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LLANDRILLO. ( FIRE. -Haystacks and other property were destroyed f by tire on Wednesday evening at Blaendrefisa, tlie. the residende of Mrs Davies had been engaged ia! 1 rubbing paraffin into a a cows leg and the paraffin became ignited by a candle which she was carrying.
LLANFIHANGEL-AR-AKTH. PETTY SESSIONS, Wednesday, J. idavies, cattle dealer, f Tyngwnwn, Llangeitho, was charged by Inspector- Humphreys, M. and M. Railway Co., with travelling I between Llanybyther ani Lampeter on November 21stv without having previously paid his fair, and with in- tent to defraud.—Fined El 4s. 9d. including costs.— Also Evan|Davies, cattle dealer, of the same place, was I charged by same complainant, with leaving the train | at Llanybyther, November 21st, on the oflside of the | platform, and not delivering up his ticket.—Fined f fl 5s. 3d. including costs.
LLANGRANOG. SERIOUS ACCIDENT TO CRANOGWEN."—While Miss 1 Rees (Cranogwen), the well-known lady lecturer, wat f driving home from attending a class of young people at Capel Fynon on Tuesday night, the horse became un, manageable, and allopedoff, throwing her violentl), to the ground. The bone of the right shin was broken and Miss Rees sustained other injuries, Dr Powell of Newcastle Emlyn, attends her.
LLANDOVERY. J; Mrs Carbery Vaughan Pryse Rice, of Llwynbrail jfl caused a quantity of coal and a number of blankets I fT be distributed to the deserving poor of this town ol j Monday last.
girths, I arriagcc;, anb geaths. No announcements of marriages are inserted without suficiei authentication, for want of which, announcements sent to us at sometimes omitted. A charge of is., paid in advance, tstna4 for the ivords -Yo Cards," etc., in marriages, andanyadditic to ihe simple record of deaths. BIRTHS. K f BOXSALL-On the 24th Jan., the wife of Mr Arth' C. Bonsall, of Wyldwoods, Waltham Abbey, of daughter. DAVIES—On the 26th Jan.. at Ffynonfair Farm LaøPt peter, the wife of Wm. Davies, cf a son. JaxEs-Jan. 15th, at 51, Sussex-street, Stansby-roa( Poplar, London, the wife of Mr D. C. Jones, dair} man, of a son. THOMAS—Jan. ISth, at 263, East India Dock-roac. ■ London, the wife of Mr John Thomas, of a daughter DEATHS. I EDWARDS—Jan. 27th, at Pier House, Aberdove., Ellen, widow of the late Robert Edwards, aged f ri I years. Funeral will take place on Friday, Feb. bí1 j at Towyn at two o'clock. EVA-Ns-29th Jan., at Padarn-terrace, Llanbadai Ann Evans, widow of Evan Evans, tanner, aged years. HARGREAVES-29th Jan., at the Barracks, Abery wyth, Adelaide Teresa Hargreaves, daughter William Jackson Hargreaves, R.A., aged 12 mont s4- OLIVER-27th Jan., at Ffynon Ddu, Clarach, Da' Oliver, aged S5 years. feti RICHARDS—23rd Jan., at Pwllhobi, Ann Richar aged 42 years. t ROBERTS—20th Jan., at Pentrebont, Llanychaiii Oaie John RobertSi labourer, aged 58 years. ■k il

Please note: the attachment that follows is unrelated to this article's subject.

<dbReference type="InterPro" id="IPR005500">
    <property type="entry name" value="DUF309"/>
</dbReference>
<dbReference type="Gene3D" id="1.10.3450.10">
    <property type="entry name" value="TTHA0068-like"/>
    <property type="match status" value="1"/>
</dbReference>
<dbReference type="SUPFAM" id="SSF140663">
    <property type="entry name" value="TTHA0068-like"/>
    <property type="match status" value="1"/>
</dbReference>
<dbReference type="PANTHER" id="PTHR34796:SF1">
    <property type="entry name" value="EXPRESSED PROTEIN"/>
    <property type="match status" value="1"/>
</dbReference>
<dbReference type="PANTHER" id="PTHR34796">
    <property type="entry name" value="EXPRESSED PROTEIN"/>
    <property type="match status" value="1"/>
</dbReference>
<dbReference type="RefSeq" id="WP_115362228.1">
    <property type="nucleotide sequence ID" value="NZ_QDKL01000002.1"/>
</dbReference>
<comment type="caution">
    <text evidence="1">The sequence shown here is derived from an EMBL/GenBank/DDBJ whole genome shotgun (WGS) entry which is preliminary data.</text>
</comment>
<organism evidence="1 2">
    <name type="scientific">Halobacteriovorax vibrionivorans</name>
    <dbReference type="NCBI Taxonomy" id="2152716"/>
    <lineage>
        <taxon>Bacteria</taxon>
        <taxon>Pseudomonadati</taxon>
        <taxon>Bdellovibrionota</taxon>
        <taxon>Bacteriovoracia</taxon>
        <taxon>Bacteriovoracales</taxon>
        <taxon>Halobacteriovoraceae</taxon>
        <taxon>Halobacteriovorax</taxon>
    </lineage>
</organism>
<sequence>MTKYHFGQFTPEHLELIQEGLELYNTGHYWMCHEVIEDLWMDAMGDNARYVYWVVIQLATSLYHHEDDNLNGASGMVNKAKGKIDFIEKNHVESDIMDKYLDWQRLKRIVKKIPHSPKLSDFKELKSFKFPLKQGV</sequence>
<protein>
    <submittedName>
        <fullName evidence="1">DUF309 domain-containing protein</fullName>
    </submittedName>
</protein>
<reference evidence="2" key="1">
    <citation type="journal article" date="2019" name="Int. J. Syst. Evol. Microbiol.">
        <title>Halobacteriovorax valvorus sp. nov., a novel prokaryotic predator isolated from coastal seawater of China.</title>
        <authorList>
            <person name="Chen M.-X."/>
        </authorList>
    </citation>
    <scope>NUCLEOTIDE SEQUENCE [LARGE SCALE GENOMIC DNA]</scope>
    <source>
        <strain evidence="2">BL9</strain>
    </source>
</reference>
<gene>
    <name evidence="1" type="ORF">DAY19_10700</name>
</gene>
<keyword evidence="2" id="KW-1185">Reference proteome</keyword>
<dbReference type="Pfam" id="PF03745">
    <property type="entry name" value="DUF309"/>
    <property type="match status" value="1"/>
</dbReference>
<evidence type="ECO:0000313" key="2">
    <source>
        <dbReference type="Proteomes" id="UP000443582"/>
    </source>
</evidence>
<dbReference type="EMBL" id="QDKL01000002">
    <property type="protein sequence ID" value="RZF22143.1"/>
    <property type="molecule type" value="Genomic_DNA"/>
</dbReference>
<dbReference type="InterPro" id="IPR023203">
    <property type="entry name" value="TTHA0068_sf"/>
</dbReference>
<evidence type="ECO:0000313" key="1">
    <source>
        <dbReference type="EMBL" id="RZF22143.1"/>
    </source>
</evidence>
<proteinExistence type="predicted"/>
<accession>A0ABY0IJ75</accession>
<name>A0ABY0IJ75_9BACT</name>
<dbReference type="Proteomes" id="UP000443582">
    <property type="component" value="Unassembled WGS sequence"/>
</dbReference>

CONSTITUTION HILL.-An advertisement in another 'Part of the paper gives notice that all trespassers on Constitution Hill will be prosecuted. DORCAS SOCIETY.—Mrs Prebendary Williams, Evelyn House has given some ready made articles of clothing to the Dorcas Society.. JUNIOR RADICAL CLUB.—The usnal weekly meeting of this club wis held on Tuesday last when Mr T. B. Hall presided. The night's programme consisted of impromptu speaking. All the members present took part. NEW BRIDGE.—The building of the new bridge has been completed. IViti the exception of some J metalling it is ready for use. Though the way is rather rough several carriages were driven across on Saturday last. < SCHOLASTIC SUCCESS.—At the recent entrance ex-j amination at Christ College, Brecon, Lewis Pierce won a scholarship worth £ 40 a year. He was edu- cated at the Board Schoo!, PlJllwyn, where he passed "the seventh standard. For the last live terms he has j been at the Grammar School, under Mr Edward Jones. This is the third boy from this school who gained < scholarships at Brecon College during the last year. REMOVAL.-—Mr A. J. Grove is about leaving Aber- ystwyth for Warwickshire. Mr Grove has taken great interest in providing amusements for visitors, and has expended a large amount of money for which he received no return. He also interested himself in the preservation of the River Rheidol, and his labours in that direction seem now about to bear fruit. The town loses in him a useful citizen. PRESERVATION OF THE RUElDOL.-Oil Tuesday after- noon a meeting was held at the Lion Hotel, Aber- ystwyth, for those interested in the stocking with lish and preservation of the river Rheidol. The meet- ing was but sparsely attended, there being present, Mr Hughes Bonsall (in the chair), Dr Morgan, Nant- ceirio, Col. Fielden, Mr Murphy, Mr Adney, and Mr GrOve (hon. sec). The report of Mr Davies Berring- ton, H.M. Inspector of Fisheries, was read. This gentleman having been down here to examine the river and ascertain how far it was practicable to stock the river. Mr Berrington thought that the first thing to be done was to compel all mines emptying impure water into the rver to have properly constructed catchpits, and even then he was not very hopeful of trout being a success owing to the want of food for "fish. To migratory fish, salmon and sewin, which now may be caught near the mouth of the river might be induced to go up higher if the river was in a more healthy state than at present. He did not admire a large sum being spent^on fish, and recommended that first a small turn out should be made arad wait to see hotf they succeed, A draft copy of lease for riparian owners to the Association was then read, and copies were ordered to be printed and sent for perusal to the: largest owners on the banks of the Rheidol. Mr 4rove announced his intention of leaving the neigh- bourhood, and he would therefore be unable to con- tinue the duties of secretary to the Association, but he had spoken to Mr Edward Davies, and he was willing to take the work, so it was unanimously decided to appoint Mr Davies in the place of Mr Grove as honorary secretary. CHARGE OF LARCENY.—At the Police Station on -Saturday morning, before Alderman Peter Jones"ana Thomas Hugh Jones, Esq., Aun Richards, Portland- lane, charwoman, was charged by M. J. HugheB-Joes. 11, Queen's-road, with ha\-iug stolen a silver teaspoon valued 10s. from the house of prosecutor on the 2fich •January.—Jane Evans said she was in service with tiie prosecutrix in Queen's-road. She remembered seeing the accused in the house the previous afternoon. She was asked to assist in skinning two eels. She placed was asked to assist in skinning two eels. She placed four cups and saucers and four teaspoons on the table ¡ in front of the accused, and then wens out to feed the I ducks. When she returned she found one of the 1 spoons missing. She went to inform her mistress of II the missing spoon, and her mistress came to the back kitchen and asked the accused where the spoon was. The accused then took the &poon from her pocket and gave it to witness. Ker mistress thea accused her of having taken five other spoons on the gth of January last, which she did not deny. The spoon produced is the one missed, and the one handed me by the accused.—The prosecutrix said she indentified the 08poon produced as her property, and valued it at between 68. and 7s.—The accused, in answer to the charge, pleaded guilty, and was committed to a term of six weeks imprison- ment with hard labour, and the goods ordered to be restored.—The accused was also charged by Mr John 1-le Lloyd, deputy chief constable, Aberystwyth, with having stolen a table-cloth value 10s., from the house of Mrs Powell, 9 Queen's Roa(I.-P.S. David Evans (3) j said that on the previous afternoon after the accused j was locked up on the charge of stealiug a spoon, he went to her rooms accompanied by her son. He there found the table-cloth produced marked in Mrs Powell's name. The same was identified by Mrs Powell as her property, and he charged tie accused with stealing it. She said she did not steal it, but had taken it to cover the bread. —Pryce Powell said he resided with his mother at 9 Queens Road. He identified the table cloth produced as the property of his mother. It was I marked J. F. W. P. These letters are the initials of his brother who resided with his mother when at J home. He estimated the value of the cloth at 10s. The accused had been occasionally employed with his mother at some work in the house. She was engaged ¡ there the previous day.—The accused on being charged -with the offence said, I am not. guilty, I took it "with me to cover the bread and neglected returning it to the house."—The Bench dismissed the case. DRUNKENNESS.—At the Police Station on "Wednes- day morning, before C. M. Williams, Esq., mayor, 34d T. H. Jones, Esq., a young man named Elias Ouard, of Wesbeaeh, was charged with having been drunk in Great Darkgate street on the previous night. P.S. Evans said that on the previous night he was in- lorined that a person was acting very queerJy above the Town Clock. He went there, and saw defendant, who went into the Lion Hotel, but was soon turned out. Witness persuaded him to go to his lodgings, and left. When in Market street, however, defend- ant passed him, shouting at the top of his voice- witness then took him into custody.—Defendant said he did not create much disturbance.—The Bench re manded him to Thursday.